Physicians also expressed confidence in the FDA, CDC, and the Advisory Committee on Immunization Practices which reassures patients the information they’re receiving is factual. So much of what we hear about vaccines is colored by the perspective and agenda of the reporting individual. If your doctor trusts these agencies, and trusts the vaccine, you’re likely to feel better about the recommendations you’re hearing. The chances of you deciding to be vaccinated increase significantly. 

A secondary question answered by this study was physician’s degree of fear of getting COVID-19. 


25.1% were extremely concerned

47.9% were moderately concerned

19.2% were slightly concerned

7.8% were not at all concerned  


33.1% were extremely concerned

39.9% were moderately concerned

13.5% were somewhat concerned

10.2% were slightly concerned

3.4% were not at all concerned  


51.5% were extremely concerned

39.6% were moderately concerned

6.8% were somewhat concerned

1.7% were slightly concerned

0.3% were not at all concerned  

From these statistics, it is clear that family physicians were nearly 20% more concerned about their patients becoming infected with COVID-19 than they were for themselves or their families. That may stem from a physicians ability to control his environment and protect himself from exposure by the use of personal protective equipment. The percentages of concern for family members is a bit troubling because their exposure is essentially the same as that of patients. The greater the level of concern about personal exposure to COVID-19, the greater was the physician’s intention to get vaccinated. 

This blog is an extension of the “Vaccine Hesitancy” and “Vaccine and Civil Liberties” blogs and provides a different perspective on the vaccine acceptance issue. If I were still in practice my reply to the questions would be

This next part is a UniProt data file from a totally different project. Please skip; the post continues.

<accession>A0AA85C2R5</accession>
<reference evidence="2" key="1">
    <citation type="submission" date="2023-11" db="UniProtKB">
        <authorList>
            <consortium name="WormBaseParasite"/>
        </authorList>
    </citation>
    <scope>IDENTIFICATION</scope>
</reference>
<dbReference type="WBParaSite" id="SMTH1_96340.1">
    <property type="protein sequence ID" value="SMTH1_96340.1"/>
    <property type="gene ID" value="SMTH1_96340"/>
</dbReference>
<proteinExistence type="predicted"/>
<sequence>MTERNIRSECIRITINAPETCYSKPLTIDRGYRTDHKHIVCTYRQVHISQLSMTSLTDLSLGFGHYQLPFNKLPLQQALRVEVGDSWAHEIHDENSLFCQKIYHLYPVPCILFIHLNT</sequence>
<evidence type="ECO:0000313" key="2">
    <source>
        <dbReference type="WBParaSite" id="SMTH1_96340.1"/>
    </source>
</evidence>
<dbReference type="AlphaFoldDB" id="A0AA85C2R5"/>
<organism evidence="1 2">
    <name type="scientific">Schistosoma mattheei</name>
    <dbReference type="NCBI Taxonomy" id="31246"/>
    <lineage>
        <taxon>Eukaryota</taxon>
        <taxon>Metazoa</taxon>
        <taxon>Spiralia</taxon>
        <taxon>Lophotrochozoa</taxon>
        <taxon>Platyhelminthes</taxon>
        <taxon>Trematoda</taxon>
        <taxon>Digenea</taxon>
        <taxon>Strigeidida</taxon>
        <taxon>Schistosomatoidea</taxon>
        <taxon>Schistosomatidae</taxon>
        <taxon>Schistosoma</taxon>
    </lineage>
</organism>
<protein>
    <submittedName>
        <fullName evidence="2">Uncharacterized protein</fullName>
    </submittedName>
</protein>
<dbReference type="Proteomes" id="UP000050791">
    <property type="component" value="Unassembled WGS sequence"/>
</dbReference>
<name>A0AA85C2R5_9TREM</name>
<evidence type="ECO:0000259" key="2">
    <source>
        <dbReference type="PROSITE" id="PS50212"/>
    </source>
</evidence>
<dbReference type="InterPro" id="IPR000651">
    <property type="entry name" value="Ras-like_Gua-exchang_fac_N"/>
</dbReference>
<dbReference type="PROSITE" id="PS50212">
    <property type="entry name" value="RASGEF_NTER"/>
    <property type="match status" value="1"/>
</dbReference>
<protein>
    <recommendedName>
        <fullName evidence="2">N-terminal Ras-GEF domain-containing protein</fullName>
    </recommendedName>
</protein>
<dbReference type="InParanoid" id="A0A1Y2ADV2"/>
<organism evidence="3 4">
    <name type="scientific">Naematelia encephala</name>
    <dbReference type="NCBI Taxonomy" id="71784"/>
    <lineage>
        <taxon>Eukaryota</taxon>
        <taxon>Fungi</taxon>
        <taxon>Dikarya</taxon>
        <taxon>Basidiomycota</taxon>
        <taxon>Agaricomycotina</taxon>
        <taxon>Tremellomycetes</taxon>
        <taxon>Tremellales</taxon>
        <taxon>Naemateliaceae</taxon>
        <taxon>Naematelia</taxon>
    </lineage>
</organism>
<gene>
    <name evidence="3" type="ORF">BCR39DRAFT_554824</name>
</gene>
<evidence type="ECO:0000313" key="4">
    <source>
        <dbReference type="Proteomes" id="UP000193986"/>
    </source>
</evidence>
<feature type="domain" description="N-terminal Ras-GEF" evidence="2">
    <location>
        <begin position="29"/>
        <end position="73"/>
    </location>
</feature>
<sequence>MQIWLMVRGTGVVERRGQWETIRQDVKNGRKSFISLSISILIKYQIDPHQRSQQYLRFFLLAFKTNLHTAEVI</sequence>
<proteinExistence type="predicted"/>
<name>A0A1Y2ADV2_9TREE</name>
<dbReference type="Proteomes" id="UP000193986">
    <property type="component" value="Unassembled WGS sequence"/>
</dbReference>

Yes, I would be vaccinated myself (I have been)

          Yes, I would recommend vaccination for my family and my patients

          Yes, I would be somewhat concerned about personally becoming infected

          Yes, I would be moderately concerned about my family becoming infected

          Yes, I would be extremely concerned about patients becoming infected with COVID 

Now that the FDA has clouded the picture and voted against a booster shot of vaccine, for everyone except for immunosuppressed individuals and the very high risk elderly, we have another issue to debate and politicize.** With all the “breakthrough cases” we’ve seen in previously vaccinated people, not recommending a booster seems a bit short-sighted to me. Why not give a booster this year then wait a year to see what happens. Give people a big dose of immunity now and see if it persists. Oh, well, I’m not in charge. I don’t have an MBA or MPH (Masters in Public Health) degree, either, so that disqualifies my opinion. 

I do hope people will get vaccinated for the reasons 1 through 5 listed above. It’s the responsible thing to do. 

**  On September 23, 2021 the CDC announced they recommended a booster vaccination for all people over the age of 65. I agree with this decision because the elderly are at most risk from COVID-19, and the senior demographic has mentally prepared themselves for this eventuality. 

Reference: Ofei-Dodoo S, Kellerman R, Russell T. Family Physicians’ Perception of the New mRNA COVID-19 Vaccines JABFM 2021 Sep-Oct;34(5):898-905.